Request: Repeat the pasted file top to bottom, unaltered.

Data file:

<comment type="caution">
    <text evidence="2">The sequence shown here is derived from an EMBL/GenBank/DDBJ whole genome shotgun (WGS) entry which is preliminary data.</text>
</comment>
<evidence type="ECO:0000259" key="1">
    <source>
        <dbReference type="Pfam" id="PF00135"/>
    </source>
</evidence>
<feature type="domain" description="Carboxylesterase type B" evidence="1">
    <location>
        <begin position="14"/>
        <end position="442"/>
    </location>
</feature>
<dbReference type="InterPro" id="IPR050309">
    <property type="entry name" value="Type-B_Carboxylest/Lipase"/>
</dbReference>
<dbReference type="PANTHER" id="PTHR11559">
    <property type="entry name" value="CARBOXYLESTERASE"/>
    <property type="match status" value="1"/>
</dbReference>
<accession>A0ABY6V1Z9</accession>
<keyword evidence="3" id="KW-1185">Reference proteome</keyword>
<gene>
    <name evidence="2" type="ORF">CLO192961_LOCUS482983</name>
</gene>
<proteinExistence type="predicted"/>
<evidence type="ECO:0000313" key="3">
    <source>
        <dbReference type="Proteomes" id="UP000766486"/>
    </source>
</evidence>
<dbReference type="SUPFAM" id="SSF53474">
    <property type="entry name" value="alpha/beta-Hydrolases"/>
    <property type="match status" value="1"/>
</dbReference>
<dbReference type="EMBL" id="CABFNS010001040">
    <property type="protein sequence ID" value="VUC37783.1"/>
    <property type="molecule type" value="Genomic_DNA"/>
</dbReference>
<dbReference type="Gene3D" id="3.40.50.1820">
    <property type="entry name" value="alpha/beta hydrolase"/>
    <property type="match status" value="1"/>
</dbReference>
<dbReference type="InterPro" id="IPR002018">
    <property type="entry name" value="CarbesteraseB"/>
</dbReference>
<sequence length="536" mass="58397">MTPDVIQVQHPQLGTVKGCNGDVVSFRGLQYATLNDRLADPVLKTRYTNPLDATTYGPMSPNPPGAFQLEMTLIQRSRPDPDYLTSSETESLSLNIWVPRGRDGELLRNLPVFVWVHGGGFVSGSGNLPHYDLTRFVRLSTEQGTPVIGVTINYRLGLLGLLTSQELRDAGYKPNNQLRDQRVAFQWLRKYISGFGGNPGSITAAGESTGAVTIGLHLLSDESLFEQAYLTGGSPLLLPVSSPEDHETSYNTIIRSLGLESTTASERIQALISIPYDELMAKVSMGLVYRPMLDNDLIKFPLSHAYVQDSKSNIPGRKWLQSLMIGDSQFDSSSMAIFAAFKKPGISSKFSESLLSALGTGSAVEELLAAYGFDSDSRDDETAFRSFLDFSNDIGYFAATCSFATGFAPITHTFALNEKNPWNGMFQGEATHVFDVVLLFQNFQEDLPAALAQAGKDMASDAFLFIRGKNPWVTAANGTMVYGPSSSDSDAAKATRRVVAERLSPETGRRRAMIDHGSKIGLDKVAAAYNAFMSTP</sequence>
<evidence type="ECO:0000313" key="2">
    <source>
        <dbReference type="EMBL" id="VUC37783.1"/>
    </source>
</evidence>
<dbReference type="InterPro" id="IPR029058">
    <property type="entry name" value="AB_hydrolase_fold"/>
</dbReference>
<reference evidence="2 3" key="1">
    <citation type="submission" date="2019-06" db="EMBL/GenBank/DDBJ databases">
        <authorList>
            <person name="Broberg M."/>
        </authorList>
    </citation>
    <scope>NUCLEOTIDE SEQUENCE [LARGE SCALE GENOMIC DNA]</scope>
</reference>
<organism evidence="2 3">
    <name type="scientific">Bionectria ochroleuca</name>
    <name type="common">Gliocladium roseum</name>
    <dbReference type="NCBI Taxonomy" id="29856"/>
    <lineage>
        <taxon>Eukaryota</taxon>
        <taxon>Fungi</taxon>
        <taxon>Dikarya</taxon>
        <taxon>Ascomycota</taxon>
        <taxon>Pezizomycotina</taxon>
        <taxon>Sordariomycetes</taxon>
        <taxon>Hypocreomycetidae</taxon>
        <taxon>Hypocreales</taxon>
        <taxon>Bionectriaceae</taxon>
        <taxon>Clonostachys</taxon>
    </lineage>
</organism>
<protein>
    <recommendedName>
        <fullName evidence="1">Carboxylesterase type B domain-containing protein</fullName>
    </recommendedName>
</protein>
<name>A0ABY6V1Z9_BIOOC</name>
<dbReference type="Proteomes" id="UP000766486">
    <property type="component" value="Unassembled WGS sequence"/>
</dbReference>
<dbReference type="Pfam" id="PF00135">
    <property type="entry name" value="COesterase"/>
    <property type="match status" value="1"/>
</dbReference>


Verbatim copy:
<comment type="caution">
    <text evidence="2">The sequence shown here is derived from an EMBL/GenBank/DDBJ whole genome shotgun (WGS) entry which is preliminary data.</text>
</comment>
<evidence type="ECO:0000259" key="1">
    <source>
        <dbReference type="Pfam" id="PF00135"/>
    </source>
</evidence>
<feature type="domain" description="Carboxylesterase type B" evidence="1">
    <location>
        <begin position="14"/>
        <end position="442"/>
    </location>
</feature>
<dbReference type="InterPro" id="IPR050309">
    <property type="entry name" value="Type-B_Carboxylest/Lipase"/>
</dbReference>
<dbReference type="PANTHER" id="PTHR11559">
    <property type="entry name" value="CARBOXYLESTERASE"/>
    <property type="match status" value="1"/>
</dbReference>
<accession>A0ABY6V1Z9</accession>
<keyword evidence="3" id="KW-1185">Reference proteome</keyword>
<gene>
    <name evidence="2" type="ORF">CLO192961_LOCUS482983</name>
</gene>
<proteinExistence type="predicted"/>
<evidence type="ECO:0000313" key="3">
    <source>
        <dbReference type="Proteomes" id="UP000766486"/>
    </source>
</evidence>
<dbReference type="SUPFAM" id="SSF53474">
    <property type="entry name" value="alpha/beta-Hydrolases"/>
    <property type="match status" value="1"/>
</dbReference>
<dbReference type="EMBL" id="CABFNS010001040">
    <property type="protein sequence ID" value="VUC37783.1"/>
    <property type="molecule type" value="Genomic_DNA"/>
</dbReference>
<dbReference type="Gene3D" id="3.40.50.1820">
    <property type="entry name" value="alpha/beta hydrolase"/>
    <property type="match status" value="1"/>
</dbReference>
<dbReference type="InterPro" id="IPR002018">
    <property type="entry name" value="CarbesteraseB"/>
</dbReference>
<sequence length="536" mass="58397">MTPDVIQVQHPQLGTVKGCNGDVVSFRGLQYATLNDRLADPVLKTRYTNPLDATTYGPMSPNPPGAFQLEMTLIQRSRPDPDYLTSSETESLSLNIWVPRGRDGELLRNLPVFVWVHGGGFVSGSGNLPHYDLTRFVRLSTEQGTPVIGVTINYRLGLLGLLTSQELRDAGYKPNNQLRDQRVAFQWLRKYISGFGGNPGSITAAGESTGAVTIGLHLLSDESLFEQAYLTGGSPLLLPVSSPEDHETSYNTIIRSLGLESTTASERIQALISIPYDELMAKVSMGLVYRPMLDNDLIKFPLSHAYVQDSKSNIPGRKWLQSLMIGDSQFDSSSMAIFAAFKKPGISSKFSESLLSALGTGSAVEELLAAYGFDSDSRDDETAFRSFLDFSNDIGYFAATCSFATGFAPITHTFALNEKNPWNGMFQGEATHVFDVVLLFQNFQEDLPAALAQAGKDMASDAFLFIRGKNPWVTAANGTMVYGPSSSDSDAAKATRRVVAERLSPETGRRRAMIDHGSKIGLDKVAAAYNAFMSTP</sequence>
<evidence type="ECO:0000313" key="2">
    <source>
        <dbReference type="EMBL" id="VUC37783.1"/>
    </source>
</evidence>
<dbReference type="InterPro" id="IPR029058">
    <property type="entry name" value="AB_hydrolase_fold"/>
</dbReference>
<reference evidence="2 3" key="1">
    <citation type="submission" date="2019-06" db="EMBL/GenBank/DDBJ databases">
        <authorList>
            <person name="Broberg M."/>
        </authorList>
    </citation>
    <scope>NUCLEOTIDE SEQUENCE [LARGE SCALE GENOMIC DNA]</scope>
</reference>
<organism evidence="2 3">
    <name type="scientific">Bionectria ochroleuca</name>
    <name type="common">Gliocladium roseum</name>
    <dbReference type="NCBI Taxonomy" id="29856"/>
    <lineage>
        <taxon>Eukaryota</taxon>
        <taxon>Fungi</taxon>
        <taxon>Dikarya</taxon>
        <taxon>Ascomycota</taxon>
        <taxon>Pezizomycotina</taxon>
        <taxon>Sordariomycetes</taxon>
        <taxon>Hypocreomycetidae</taxon>
        <taxon>Hypocreales</taxon>
        <taxon>Bionectriaceae</taxon>
        <taxon>Clonostachys</taxon>
    </lineage>
</organism>
<protein>
    <recommendedName>
        <fullName evidence="1">Carboxylesterase type B domain-containing protein</fullName>
    </recommendedName>
</protein>
<name>A0ABY6V1Z9_BIOOC</name>
<dbReference type="Proteomes" id="UP000766486">
    <property type="component" value="Unassembled WGS sequence"/>
</dbReference>
<dbReference type="Pfam" id="PF00135">
    <property type="entry name" value="COesterase"/>
    <property type="match status" value="1"/>
</dbReference>